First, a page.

Ten years ago the idea of a dance music event company listing on the NYSE was a notion considered beyond absurd. Yesterday, US based SFX announced its intention to raise in the vicinity of $175 million through an Initial Public Offering. UBS, Barclays and Jeffries are serving as the lead underwriters.
SFX’s founder, Robert Sillerman, is an entertainment veteran. He was the man responsible for acquiring regional music promoters in the 1990s and creating a national network that was initially sold to Clear Channel for $4.4 billion in 1999, who then ultimately spanned it out into what became Live Nation in 2005. Live Nation later merged with Ticketmaster and is presently valued at $3 billion.
After this he gobbled up a varied bunch of assets - from Elvis Presley Enterprises, TV companion app Viggle and 19 Entertainment, the producer of American Idol.
Dance music is Sillerman’s new interest. Last year the entrepreneur emerged out of nowhere stating he had $1 billion to spend on dance music related acquisitions. His right hand man has been former boxing promoter and Mike Tyson manager Shelly Finkel.
The companies already purchased by SFX may be unknown to readers of Business Spectator, but within the dance music world they are a big deal. SFX’s first deal was to acquire US promoter Disco Donnie Productions. They then acquired online music retailer Beatport.com for $50 million as well as taking a stake in various Miami based club and venue owners. Earlier this year they took a 50 per cent stake in Dutch promoter IDT, who put on the Sensation and Tomorrowland events. Tomorrowland is one of the largest events in the world, selling out 180,000 tickets within minutes and rapidly expanding into new territories.
Dance music has moved from an underground movement to a billion dollar business rapidly over the past decade. The International Media Summit Business Report estimates it is presently worth around $4.5 billion. The largest DJs and performers can earn in excess of $100,000 for a one-hour DJ set, with the A-list superstars capable of earning $1 million in a single weekend for a handful of shows.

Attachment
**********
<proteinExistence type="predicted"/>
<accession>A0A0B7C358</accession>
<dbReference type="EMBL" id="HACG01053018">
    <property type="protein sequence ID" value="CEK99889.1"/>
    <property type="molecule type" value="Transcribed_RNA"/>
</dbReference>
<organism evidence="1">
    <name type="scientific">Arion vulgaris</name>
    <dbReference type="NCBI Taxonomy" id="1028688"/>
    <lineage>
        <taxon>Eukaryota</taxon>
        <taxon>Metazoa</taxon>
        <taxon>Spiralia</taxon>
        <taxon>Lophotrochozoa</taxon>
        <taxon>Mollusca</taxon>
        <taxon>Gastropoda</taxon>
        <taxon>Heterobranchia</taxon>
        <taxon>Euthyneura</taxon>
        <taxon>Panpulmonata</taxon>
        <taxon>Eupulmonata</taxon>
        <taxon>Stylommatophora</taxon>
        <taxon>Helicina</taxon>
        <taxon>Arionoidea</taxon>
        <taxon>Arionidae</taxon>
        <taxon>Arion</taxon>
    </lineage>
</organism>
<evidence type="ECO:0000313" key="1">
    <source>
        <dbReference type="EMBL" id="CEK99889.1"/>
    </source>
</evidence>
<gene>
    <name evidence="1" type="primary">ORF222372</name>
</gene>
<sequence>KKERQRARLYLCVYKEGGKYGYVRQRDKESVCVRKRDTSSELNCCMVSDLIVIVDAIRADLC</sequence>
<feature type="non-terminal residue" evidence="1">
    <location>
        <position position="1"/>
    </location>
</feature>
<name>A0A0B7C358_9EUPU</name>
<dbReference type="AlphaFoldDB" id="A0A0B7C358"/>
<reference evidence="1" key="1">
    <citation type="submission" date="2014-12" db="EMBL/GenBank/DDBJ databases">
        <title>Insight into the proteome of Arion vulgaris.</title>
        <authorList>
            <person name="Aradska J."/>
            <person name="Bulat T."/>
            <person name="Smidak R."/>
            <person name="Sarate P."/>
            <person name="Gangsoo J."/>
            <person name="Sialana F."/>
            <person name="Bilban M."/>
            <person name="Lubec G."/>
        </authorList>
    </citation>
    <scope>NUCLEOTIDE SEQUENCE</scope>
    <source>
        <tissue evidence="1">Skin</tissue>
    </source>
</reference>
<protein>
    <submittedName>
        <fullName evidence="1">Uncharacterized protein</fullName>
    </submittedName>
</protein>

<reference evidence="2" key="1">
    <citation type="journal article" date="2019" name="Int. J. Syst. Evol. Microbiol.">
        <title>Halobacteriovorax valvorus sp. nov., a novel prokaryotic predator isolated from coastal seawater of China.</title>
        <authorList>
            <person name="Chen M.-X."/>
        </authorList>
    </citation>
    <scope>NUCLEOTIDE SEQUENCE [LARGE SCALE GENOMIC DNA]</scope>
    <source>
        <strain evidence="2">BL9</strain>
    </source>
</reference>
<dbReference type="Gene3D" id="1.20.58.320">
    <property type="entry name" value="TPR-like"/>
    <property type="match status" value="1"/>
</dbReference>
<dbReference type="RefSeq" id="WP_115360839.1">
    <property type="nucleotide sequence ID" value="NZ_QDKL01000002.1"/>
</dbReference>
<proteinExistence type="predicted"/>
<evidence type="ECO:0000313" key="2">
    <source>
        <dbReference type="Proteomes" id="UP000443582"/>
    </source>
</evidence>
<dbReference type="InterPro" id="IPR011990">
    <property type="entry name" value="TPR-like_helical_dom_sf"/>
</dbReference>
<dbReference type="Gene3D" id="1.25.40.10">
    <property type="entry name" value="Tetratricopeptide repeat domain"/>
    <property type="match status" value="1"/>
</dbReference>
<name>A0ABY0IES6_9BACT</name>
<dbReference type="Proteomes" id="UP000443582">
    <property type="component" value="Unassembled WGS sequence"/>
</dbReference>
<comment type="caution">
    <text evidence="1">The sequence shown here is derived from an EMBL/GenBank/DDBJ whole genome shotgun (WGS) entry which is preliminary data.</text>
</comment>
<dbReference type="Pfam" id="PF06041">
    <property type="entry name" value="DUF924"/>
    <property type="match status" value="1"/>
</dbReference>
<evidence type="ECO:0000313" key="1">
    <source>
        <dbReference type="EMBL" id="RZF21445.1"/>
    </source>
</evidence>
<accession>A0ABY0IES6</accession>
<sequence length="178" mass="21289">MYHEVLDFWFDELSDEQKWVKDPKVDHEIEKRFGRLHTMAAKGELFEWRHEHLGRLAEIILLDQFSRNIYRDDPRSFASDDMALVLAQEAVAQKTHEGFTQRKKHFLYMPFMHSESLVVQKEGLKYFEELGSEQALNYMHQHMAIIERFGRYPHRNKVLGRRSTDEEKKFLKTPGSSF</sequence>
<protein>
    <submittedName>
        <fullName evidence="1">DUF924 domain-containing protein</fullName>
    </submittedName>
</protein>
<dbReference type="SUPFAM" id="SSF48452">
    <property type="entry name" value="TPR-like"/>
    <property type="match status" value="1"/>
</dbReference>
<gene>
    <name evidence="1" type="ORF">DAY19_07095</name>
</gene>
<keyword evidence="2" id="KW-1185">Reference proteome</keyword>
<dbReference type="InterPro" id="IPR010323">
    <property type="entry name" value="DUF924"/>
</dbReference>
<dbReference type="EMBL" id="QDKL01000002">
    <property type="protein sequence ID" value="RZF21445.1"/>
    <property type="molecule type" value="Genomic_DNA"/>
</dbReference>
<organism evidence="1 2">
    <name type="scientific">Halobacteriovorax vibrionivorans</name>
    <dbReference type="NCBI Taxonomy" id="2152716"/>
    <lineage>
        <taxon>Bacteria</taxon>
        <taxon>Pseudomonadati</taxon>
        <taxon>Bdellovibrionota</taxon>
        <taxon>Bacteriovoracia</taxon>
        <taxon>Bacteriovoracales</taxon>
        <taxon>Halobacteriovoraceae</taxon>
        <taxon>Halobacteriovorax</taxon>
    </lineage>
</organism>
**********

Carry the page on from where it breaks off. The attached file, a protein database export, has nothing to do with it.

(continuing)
Dance music events are significant in size. Australia’s Stereosonic festival, which SFX plans to acquire wholly in an unprecedented $75 million deal, will move to a two-day format in 2013. With a ticket price of $199 it is likely the event will generate over $40 million purely in ticketing revenues this year. Add to this food and alcohol sales deals, sponsorship and ancillary revenue and the event should easily generate $50 million over five events. The audience is diverse, young (generally aged 20-25) and as loyal to the festival brand as it is to the talent that headline the event. Stereosonic is indicative of other events happening across the world – significant in size, direct relationship with their audience, and large relatively untapped commercial (sponsorship and advertising) potential.
Sillerman has seen this potential and is looking to replicate what he did with Clear Channel events. Buy-up leading event promoters across the globe and, in the process, ideally create the efficiencies that come with a global concern. Sillerman also sees the potential of dance music and events as a vehicle for marketers looking to reach the elusive 18-29 demographic, an audience with incredibly fragmented media consumption habits and reducing use of broadcast media.
For brands looking for a connection with a younger audience, a way they can do this is via associating with events and artists this audience aspire to. In this sense what SFX is doing is more about creating a global youth media network rather than simply a global event company, looking to connect brands to audiences across events, activations, exclusive food and alcohol deals at events, digital channels, music and branded content. This is a build to flip strategy – roll up the companies, establish the infrastructure and process, and sell to another company (or via public listing) to hopefully realise the long-term potential and investment return. In many ways SFX mirrors the approach of most technology companies – build a product that has consumer rapport but let someone else (ie the ultimate acquirer) figure out how to generate profit.
The IPO raised will likely be used to fund future acquisitions, SFX needing a war chest to compete with Live Nation for the remaining large event promoters across North America, Europe and Australia.